WINDSOR, ONT. -- Nemak Windsor plant is expected to close its doors this weekend.

According to Unifor Local 200 president John D’Agnolo, the last shift for his members will be Sunday.

“You feel for them. You feel for their families. It’s a lot of unknowns and it’s very frustrating,” D’Agnolo tells CTV Windsor.

Approximately 200 people will be out of work.

“All they’ve done is produce the product and that’s what our workforce is about,” says D’Agnolo.

Earlier this month, a panel of judges of the Ontario Divisional Court overturned an arbitrator’s decision that allowed the closure of Nemak’s Windsor plant.

The decision was issued on Oct. 6, related to the November 2019 arbitrator’s decision.

Unifor said Justice D.L. Corbett accepted the union’s argument that it had a contractual commitment that the work must be done in Windsor if it is to be done by Nemak anywhere.

The court found that the arbitrator misused evidence about the 2015 negotiation to get a different and unreasonable result.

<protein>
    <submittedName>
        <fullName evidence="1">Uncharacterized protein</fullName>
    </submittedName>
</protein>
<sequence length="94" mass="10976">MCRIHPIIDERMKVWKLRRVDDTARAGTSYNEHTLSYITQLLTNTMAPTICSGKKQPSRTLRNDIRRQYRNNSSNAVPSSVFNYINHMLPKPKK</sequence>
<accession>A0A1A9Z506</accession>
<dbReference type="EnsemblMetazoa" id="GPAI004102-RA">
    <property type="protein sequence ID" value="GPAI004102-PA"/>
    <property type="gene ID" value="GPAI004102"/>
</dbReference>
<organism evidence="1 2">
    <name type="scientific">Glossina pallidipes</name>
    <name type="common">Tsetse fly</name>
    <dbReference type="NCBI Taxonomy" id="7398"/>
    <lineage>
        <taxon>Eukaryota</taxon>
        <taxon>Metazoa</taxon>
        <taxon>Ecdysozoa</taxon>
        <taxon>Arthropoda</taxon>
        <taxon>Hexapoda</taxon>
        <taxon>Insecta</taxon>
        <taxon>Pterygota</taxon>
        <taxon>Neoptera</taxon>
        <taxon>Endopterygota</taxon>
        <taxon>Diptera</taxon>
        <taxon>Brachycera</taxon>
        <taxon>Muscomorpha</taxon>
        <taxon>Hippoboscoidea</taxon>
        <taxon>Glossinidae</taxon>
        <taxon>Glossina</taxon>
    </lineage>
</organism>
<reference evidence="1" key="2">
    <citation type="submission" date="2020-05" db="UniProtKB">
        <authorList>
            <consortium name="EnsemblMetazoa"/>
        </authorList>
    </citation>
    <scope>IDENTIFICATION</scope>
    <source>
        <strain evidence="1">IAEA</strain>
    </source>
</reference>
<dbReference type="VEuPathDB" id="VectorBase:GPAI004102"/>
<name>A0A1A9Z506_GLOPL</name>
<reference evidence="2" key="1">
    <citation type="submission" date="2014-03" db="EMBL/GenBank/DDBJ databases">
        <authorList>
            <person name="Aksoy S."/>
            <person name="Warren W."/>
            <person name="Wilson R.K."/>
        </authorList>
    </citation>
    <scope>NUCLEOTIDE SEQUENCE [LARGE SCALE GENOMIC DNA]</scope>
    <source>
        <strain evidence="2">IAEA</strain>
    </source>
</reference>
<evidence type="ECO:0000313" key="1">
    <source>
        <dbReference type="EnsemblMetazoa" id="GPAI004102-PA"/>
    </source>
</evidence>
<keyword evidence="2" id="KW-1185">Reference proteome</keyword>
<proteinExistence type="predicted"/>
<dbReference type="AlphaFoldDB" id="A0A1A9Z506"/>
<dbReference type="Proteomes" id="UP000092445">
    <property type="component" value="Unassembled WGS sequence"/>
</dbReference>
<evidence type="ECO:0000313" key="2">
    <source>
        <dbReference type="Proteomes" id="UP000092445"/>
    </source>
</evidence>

Unifor said the arbitrator cleared the way for the transfer of specialized General Motors work to Mexico causing the loss of approximately 200 jobs.

In late November 2019, arbitrator Norm Jesin ruled against Unifor’s grievance and awarded that Nemak’s plant closure could proceed despite strong job security language in the collective agreement.

Nemak and Unifor agreed in 2015 that new work for General Motors would be placed in the Windsor plant and that Windsor would be the “sole source” for that work.

“You’ve done everything you can to make sure the company succeeds, and they went ahead and did this,” says D’Agnolo.

The union immediately launched a judicial review of the arbitrator’s decision which was heard before the Divisional Court in Toronto in February 2020.

In an emailed statement to CTV News Lucy Wildman, Nemak communications leader for U.S. and Canada, said the business is “confident” Jesin will stick with his original ruling.

“The Divisional Court has ordered the matter to be returned to Arbitrator Jesin for review. We are confident in the original conclusions of Mr. Jesin and are optimistic that he would come to the same conclusion,” Wildman said.

“We note that the Divisional Court found it was reasonable and grounded in the language of the collective agreement for the Arbitrator to conclude that Nemak is not required to operate an uneconomic plant.”

The ruling sends the union’s grievance back to the arbitrator for a new decision in accordance with the court’s reasons.

The full decision can be viewed here.